Even though you know your marriage is over, divorce can become emotionally complex. You may need to resolve issues like property division, alimony, child custody, and child support. But a Tampa divorce lawyer can help make the legal process less complicated and frustrating.
Contact Florida Law Advisers, P.A., for a free, confidential case review. You’ll be able to speak with a divorce lawyer in Tampa about your legal options. Let our firm help guide you through a divorce with our personalized attention and empathetic client service. We will vigorously advocate your rights and interests so that you have a bright start to the next chapter of your life.
Are There Different Types of Divorce in Florida?
Florida has abolished “at-fault” divorces, in which a spouse had to prove that the other spouse’s “fault” or misconduct caused the failure of the marriage. Today, all divorces in Florida proceed as no-fault divorces, which means that a spouse may seek a divorce when the marriage has become “irretrievably broken” and the spouses have no reasonable expectation of reconciliation.
Florida has two procedures for a divorce: “simplified dissolution of marriage” and a “regular dissolution of marriage.” A simplified dissolution of marriage allows spouses to avoid the need and expense of extended litigation. However, couples must meet specific requirements to file for a simplified dissolution of marriage:
- Both spouses agree to a simplified dissolution of marriage.
- Both spouses agree that the marriage has become irretrievably broken.
- The couple has no minor or dependent children.
- Neither spouse is pregnant.
- At least one spouse has resided in Florida for the past six months.
- The parties have agreed on the division of the marital estate.
- Neither spouse requests alimony.
Couples who do not qualify for a simplified dissolution of marriage must proceed with a regular dissolution of marriage. Regular dissolutions may be contested or uncontested. In a contested divorce, the spouses have not settled all outstanding issues, and the court must hold a trial to resolve those disputes. An uncontested divorce means the parties have settled all issues through a prenuptial agreement, postnuptial agreement, or divorce settlement.
What Should I Consider in Divorce?
Things you may want to consider when filing for divorce include the following:
How Much Will a Divorce Cost?
Consider the expenses you may incur if you litigate any outstanding issues or disputes with your spouse. You may want to negotiate a settlement with your spouse rather than go to trial.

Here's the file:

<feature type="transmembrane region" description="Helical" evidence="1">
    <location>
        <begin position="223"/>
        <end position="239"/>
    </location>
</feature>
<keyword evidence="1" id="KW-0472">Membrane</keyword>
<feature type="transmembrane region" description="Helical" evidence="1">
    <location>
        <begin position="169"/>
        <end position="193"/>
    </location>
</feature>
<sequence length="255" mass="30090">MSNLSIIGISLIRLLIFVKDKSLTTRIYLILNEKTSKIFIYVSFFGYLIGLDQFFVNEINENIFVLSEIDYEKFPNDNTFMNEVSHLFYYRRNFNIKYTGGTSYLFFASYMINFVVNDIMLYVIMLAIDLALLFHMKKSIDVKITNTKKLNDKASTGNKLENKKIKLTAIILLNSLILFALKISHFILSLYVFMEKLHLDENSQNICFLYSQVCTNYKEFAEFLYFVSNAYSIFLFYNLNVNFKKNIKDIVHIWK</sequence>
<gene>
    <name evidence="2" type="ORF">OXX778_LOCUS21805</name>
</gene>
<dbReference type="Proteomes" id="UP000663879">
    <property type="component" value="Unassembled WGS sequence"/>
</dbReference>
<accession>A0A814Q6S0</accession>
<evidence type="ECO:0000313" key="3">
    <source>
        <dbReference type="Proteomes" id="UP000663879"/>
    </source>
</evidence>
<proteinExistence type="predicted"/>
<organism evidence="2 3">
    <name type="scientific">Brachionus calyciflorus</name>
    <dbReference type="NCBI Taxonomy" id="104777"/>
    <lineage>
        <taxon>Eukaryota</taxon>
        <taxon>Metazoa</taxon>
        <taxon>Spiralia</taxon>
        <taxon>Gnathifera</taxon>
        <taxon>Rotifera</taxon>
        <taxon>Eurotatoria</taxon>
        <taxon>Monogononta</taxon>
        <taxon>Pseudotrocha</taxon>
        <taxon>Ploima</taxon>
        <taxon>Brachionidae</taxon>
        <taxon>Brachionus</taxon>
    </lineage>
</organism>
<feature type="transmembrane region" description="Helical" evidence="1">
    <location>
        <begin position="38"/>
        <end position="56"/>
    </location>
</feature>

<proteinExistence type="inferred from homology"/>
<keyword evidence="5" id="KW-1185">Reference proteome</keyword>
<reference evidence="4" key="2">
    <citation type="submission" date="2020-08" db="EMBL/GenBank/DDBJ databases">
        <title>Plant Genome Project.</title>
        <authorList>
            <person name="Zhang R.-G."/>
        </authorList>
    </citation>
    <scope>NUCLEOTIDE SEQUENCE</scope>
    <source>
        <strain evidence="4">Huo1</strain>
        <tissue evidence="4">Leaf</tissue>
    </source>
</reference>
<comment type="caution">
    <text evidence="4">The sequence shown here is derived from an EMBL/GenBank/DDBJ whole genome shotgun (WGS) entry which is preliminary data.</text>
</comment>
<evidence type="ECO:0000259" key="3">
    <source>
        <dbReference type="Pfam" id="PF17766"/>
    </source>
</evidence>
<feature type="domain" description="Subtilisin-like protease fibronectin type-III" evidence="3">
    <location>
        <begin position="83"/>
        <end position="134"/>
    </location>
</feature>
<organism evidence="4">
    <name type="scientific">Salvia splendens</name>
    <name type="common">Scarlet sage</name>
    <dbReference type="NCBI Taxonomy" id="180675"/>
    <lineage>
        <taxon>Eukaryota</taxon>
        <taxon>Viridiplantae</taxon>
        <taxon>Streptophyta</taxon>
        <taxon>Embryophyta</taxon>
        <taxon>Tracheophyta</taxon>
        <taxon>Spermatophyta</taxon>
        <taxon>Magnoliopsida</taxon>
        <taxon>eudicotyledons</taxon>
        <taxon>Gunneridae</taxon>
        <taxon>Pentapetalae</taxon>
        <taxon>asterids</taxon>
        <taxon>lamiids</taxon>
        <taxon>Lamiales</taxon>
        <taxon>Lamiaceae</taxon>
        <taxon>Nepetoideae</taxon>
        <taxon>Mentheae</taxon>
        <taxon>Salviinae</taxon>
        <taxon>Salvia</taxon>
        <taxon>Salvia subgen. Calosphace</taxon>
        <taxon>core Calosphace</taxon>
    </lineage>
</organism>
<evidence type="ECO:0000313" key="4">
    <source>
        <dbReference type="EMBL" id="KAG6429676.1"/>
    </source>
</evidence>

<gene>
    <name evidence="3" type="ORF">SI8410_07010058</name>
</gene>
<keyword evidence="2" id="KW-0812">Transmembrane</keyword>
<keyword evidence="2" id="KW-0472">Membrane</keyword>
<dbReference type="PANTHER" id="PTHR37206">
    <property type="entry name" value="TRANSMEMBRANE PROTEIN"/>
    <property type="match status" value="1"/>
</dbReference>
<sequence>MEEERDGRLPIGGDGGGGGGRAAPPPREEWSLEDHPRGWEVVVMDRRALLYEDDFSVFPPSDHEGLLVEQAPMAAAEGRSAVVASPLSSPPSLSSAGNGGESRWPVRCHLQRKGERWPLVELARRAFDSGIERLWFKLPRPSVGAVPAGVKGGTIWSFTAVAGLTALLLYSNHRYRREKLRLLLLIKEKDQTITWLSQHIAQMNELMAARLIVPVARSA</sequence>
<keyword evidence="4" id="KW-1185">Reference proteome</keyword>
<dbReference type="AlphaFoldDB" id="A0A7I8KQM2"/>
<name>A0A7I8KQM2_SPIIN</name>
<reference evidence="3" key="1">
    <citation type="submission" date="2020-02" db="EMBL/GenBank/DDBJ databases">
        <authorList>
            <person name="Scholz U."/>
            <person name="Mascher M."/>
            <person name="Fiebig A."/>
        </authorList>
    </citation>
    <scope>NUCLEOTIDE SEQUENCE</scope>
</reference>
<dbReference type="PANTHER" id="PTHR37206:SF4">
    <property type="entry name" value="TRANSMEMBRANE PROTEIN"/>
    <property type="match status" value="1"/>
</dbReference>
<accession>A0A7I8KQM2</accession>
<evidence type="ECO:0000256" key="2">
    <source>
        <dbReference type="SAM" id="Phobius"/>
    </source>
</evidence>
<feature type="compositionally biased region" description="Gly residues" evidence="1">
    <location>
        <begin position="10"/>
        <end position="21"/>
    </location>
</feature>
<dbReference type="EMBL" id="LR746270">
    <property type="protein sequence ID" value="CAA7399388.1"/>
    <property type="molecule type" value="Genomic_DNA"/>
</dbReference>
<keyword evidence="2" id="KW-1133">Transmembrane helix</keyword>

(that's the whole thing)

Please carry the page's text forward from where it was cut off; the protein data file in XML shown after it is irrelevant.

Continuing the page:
What Do You Own?
Although you must split up marital assets and liabilities, you can keep any property or money you brought into the marriage.
Do I Need a Lawyer to Get a Divorce in Florida?
Although Florida law does not require you to hire a lawyer to file for a divorce, having legal representation can make the process easier and more successful.
An attorney can explain the divorce process so you can decide whether you want to go through the expense and emotional trauma of splitting up. Your lawyer can also discuss your legal options and prepare a case strategy to achieve your goals.
An attorney can review legal documents, such as pre or postnuptial agreements or proposed divorce settlements, to ensure they fairly serve your interests. Your lawyer can also prepare your divorce petition and other court filings.
Finally, your divorce attorney will advocate for you at the negotiating table or in court.
How Long Does a Divorce in Florida Take to Complete?
The duration of a divorce case will depend on various factors, including:
- The type of divorce (simplified, uncontested, contested)
- Whether the couple has minor or dependent children
- The complexity of the couple’s assets
- Whether the spouses have a prenuptial or postnuptial agreement or can settle before filing for divorce or during litigation
- The schedule and availability of the family court
At a minimum, the law requires a 20-day waiting period after filing the divorce petition before the family court can finalize the divorce judgment. A simplified divorce can take as little as a month to complete. Uncontested divorces usually take several weeks to reach final judgment. A contested divorce can take several months to several years, although spouses can speed up a contested divorce by settling some or all the outstanding issues.